By: Jennifer LaMontagne – Horticulturist – Bloch’s Farm – Green Lake, WI
After you have chosen new plants that will thrive in your Hardiness Zone, you’ll want to place them in the ideal location in your garden or landscape area. The terms full sun, full shade, and partial sun or shade can be confusing, in addition to physically defining those areas in your yard at different points in the season and throughout each day. Planning ahead will help reduce your maintenance workload as well as lessen pest and disease problems.
Since new plants or seeds typically contain their sunlight exposure needs on tags or on the backs of seed packets, the most challenging task is to determine the general sunlight pattern for your area. Spend some time watching where the sun shines in your yard and make note of where the shadows fall throughout the day. Does your house cast a shadow on an otherwise sunny location? Do bare branches of springtime bushes and trees leaf out during the summer to create areas of shade? Once you have the average daily sunlight pattern figured out, placing your plants is the fun part.
Plants that require full sun need six or more hours of direct sunlight each day. While the mornings may provide gentle sun rays, the afternoons are often hot and bright as the sun beats down. Some perennials that are heat tolerant and thrive in full sunlight include purple coneflower, lavender, Russian sage, and butterfly weed. Of the hydrangea varieties, the panicle hydrangea is one that prefers full sun. Annuals offer plenty of beautiful long-lasting blooms throughout the summer. Marigolds, zinnias, petunias and poppies are a few colorful choices that enjoy full sun.
Is there a location in your garden that is in full shade most of the day? Full shade is defined as an area of your yard that receives less than four hours of direct sunlight per day. Plants that are considered full shade-loving often prefer a few hours of gentle morning sun. Hostas, bleeding hearts, and coral bells are well-known shade-loving perennials, but what other choices are available for those shady spots? Red columbine, Virginia bluebells, or dutchman’s breeches are other examples of shade-loving perennials.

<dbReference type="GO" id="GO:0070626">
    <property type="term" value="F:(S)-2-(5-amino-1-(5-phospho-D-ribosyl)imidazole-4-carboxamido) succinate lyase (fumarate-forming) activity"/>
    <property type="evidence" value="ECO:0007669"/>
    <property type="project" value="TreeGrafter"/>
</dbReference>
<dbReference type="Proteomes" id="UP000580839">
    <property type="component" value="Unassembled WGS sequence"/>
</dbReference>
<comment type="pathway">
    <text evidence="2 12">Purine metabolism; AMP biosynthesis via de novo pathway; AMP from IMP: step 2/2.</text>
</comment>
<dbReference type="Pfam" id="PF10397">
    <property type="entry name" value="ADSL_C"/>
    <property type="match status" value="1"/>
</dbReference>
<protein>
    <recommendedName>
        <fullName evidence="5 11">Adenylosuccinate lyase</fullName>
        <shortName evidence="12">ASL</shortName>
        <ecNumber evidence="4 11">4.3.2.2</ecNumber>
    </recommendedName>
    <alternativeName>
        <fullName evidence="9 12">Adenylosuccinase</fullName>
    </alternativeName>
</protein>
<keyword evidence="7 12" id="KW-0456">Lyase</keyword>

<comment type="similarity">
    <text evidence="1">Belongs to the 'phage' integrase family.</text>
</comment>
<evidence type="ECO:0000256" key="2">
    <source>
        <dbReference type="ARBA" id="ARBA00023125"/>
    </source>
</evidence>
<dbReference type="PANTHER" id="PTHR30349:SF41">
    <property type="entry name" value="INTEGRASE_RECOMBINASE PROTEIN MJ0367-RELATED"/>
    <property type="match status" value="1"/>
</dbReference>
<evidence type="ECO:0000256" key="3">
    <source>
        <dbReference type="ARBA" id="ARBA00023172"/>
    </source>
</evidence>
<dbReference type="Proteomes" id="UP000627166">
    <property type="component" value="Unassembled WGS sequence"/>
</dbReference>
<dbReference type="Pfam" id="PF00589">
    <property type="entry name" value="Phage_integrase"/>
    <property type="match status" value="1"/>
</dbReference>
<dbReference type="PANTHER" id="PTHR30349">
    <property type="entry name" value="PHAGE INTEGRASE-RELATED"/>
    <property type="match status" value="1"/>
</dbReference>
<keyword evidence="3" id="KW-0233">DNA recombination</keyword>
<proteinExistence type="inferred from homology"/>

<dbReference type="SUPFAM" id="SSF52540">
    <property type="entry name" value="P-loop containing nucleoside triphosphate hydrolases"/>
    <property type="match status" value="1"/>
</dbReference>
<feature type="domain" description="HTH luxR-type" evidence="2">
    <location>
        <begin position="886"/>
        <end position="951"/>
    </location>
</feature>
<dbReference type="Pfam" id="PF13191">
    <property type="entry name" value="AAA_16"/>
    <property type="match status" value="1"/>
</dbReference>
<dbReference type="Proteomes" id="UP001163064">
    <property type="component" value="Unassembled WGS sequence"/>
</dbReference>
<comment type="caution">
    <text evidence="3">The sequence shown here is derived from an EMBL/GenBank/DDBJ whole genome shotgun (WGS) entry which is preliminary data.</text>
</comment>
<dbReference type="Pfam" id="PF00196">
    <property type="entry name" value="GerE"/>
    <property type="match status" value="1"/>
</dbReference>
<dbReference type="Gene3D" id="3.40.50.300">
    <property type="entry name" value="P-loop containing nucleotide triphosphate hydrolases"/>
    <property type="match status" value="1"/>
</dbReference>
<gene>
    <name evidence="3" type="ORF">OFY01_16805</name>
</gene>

Areas that receive between four to six hours of sun can be referred to as partial sun or partial shade. These parts of your flower gardens may be the most challenging to figure out and the terms partial sun and partial shade are sometimes used interchangeably. Partial sun-loving may indicate the need for a combination of cool morning sun and a little of the afternoon sun. Partial shade can refer to the need for protection from the most intense afternoon sun rays. For example, some varieties of hydrangeas prefer morning sun and afternoon shade. Some hostas, daylilies, and bee balm prefer partial sun while some impatiens and begonias prefer an area of partial shade. You’ll need to observe your plants to determine if they need to be moved toward areas of more or less direct sunlight.
Bloch’s Farm is open to the public 7 days a week from 8 am to 6pm. We have a huge selection of trees, shrubs, annuals, and perennials! Stop in today and our knowledgeable staff will be happy to help you find the right plants for the right spot in your yard. Feel free to call 920-294-6000 or e-mail firstname.lastname@example.org with any questions. Don’t forget to visit our website online at www.blochsfarm.com and follow us on Facebook and Instagram.